Variables in a header file

This is a discussion on Variables in a header file within the C++ Programming forums, part of the General Programming Boards category; When should I use static and when should I use extern? And can I not just declare them like normal? ...

  1. #1
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    Question Variables in a header file

    When should I use static and when should I use extern? And can I not just declare them like normal? Let's say I have two .cpp files in a project I want to access the same bool variable from a header file. How do I declare the bool variable? Thanks for your help!

  2. #2
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    You either declare the variable as extern (defined elsewhere), or const in header files. Neither are what you want. Header files shouldn't be used for what you're trying to do.

    Put the variable in one of the cpp files with external linkage.

  3. #3
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    First, if you declare a variable in a header file, it will be instansiated in every file that includes it. IE if included in two files you will get two instancies of it.

    A static variable has local scope but is maintained in the global area of the stack. If declaring a global value static, its scope will be limited to the methods defined in the same file.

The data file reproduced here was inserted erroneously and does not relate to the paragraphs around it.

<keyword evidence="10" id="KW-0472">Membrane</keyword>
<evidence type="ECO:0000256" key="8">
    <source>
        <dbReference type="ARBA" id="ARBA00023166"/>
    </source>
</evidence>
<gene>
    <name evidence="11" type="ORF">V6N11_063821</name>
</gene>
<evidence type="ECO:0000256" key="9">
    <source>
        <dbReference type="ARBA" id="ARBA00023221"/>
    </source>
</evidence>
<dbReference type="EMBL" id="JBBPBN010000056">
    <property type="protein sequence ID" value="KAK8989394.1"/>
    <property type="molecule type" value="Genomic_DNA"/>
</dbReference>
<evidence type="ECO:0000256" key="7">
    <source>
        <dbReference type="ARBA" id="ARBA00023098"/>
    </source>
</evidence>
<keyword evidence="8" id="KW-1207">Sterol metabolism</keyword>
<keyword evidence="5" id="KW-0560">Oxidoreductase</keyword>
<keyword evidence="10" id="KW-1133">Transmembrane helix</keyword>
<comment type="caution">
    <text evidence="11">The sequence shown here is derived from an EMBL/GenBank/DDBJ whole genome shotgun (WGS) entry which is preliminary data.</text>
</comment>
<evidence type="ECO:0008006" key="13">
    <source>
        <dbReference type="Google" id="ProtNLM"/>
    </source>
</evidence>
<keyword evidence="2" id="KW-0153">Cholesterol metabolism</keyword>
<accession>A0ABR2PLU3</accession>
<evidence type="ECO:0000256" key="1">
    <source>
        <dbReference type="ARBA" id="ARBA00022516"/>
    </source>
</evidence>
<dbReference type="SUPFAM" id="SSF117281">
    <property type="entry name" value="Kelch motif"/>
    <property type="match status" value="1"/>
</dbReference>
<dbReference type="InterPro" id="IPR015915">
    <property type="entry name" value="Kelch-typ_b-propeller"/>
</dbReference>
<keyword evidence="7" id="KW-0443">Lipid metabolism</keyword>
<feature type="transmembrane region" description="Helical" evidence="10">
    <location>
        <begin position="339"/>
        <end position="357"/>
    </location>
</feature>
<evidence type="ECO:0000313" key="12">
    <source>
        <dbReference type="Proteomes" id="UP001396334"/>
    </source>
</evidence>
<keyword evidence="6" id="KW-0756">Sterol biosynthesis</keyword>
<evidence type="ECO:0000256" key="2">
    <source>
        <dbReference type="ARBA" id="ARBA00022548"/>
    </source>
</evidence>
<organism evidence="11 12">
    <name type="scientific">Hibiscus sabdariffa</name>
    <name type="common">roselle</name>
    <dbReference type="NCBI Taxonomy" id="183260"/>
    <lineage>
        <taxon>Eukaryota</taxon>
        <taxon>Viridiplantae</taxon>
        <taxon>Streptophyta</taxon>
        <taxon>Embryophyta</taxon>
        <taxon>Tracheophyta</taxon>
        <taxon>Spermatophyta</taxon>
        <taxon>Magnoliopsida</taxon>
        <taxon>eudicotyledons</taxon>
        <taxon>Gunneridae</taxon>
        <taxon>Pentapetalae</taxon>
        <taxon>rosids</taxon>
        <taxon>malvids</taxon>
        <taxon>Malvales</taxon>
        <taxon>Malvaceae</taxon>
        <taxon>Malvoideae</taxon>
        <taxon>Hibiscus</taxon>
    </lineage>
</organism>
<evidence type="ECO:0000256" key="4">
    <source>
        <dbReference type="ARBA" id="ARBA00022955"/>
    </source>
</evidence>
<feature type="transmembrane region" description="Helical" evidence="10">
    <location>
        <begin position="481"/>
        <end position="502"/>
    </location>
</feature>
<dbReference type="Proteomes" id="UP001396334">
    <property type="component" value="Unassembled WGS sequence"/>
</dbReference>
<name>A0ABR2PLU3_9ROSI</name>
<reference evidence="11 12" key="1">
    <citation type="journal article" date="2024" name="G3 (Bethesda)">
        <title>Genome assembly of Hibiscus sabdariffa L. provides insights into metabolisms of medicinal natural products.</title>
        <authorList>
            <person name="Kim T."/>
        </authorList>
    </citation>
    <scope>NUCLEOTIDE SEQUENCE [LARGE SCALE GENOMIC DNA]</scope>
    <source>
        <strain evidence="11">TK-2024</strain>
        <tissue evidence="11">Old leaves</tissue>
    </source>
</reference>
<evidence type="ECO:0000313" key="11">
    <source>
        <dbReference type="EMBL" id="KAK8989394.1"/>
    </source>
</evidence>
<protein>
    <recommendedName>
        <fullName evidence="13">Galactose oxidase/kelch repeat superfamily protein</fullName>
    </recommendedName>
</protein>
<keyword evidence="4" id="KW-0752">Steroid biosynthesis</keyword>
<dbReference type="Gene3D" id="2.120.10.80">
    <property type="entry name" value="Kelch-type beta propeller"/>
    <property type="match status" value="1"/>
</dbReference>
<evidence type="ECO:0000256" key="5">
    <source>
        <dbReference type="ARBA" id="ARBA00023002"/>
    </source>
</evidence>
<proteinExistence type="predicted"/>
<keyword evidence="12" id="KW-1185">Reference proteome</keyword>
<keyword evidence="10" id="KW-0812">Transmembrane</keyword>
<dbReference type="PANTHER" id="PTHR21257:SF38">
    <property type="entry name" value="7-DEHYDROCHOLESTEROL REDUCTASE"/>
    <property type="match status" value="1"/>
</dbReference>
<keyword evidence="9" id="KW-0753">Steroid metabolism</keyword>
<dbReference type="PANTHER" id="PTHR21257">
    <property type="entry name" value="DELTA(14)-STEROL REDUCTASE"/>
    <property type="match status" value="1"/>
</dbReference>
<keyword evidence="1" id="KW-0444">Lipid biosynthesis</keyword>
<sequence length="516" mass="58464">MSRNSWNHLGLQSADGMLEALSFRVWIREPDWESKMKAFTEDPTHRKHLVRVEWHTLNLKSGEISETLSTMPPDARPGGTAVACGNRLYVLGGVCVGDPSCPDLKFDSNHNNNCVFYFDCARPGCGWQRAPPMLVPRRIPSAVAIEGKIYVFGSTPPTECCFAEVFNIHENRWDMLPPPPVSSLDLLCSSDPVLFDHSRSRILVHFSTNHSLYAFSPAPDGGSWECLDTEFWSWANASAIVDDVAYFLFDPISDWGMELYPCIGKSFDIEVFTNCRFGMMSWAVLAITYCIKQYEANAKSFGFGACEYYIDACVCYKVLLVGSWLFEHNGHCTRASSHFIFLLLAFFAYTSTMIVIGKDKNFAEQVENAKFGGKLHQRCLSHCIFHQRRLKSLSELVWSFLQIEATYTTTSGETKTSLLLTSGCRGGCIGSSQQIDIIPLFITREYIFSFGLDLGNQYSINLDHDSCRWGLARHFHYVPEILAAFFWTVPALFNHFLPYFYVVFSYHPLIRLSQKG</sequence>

An extern variable is a definition of a global variable that is allocated somewhere else.

    Do this:
    - in the header file declare the variable with the extern modifier
    - declare the variable globally in ONE of the source files

    Then the methods in the files that include the header file will have access to the variable.



    Here is an example of using static:

    int setVariable(int x)
    {
    static int valueToKeep= NULL;

    if(x != NULL) valueToKeep = x;
    return valueToKeep;
    }

    int getVariable()
    {
    return setVariable(NULL);
    }

    In the above example, an integer value is available to all processes within an application without allowing any direct acces to it and it is not declared globally. (I just do not like global variables)

  4. #4
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    You use extern to DECLARE a variable.It tells the compiler to look for the DEFINITON of the variable in one of the included header files. No memory is allocated when you declare it using extern.

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    look for the DEFINITON of the variable in one of the included header files
    Actually the linker looks for the definition in an object file.

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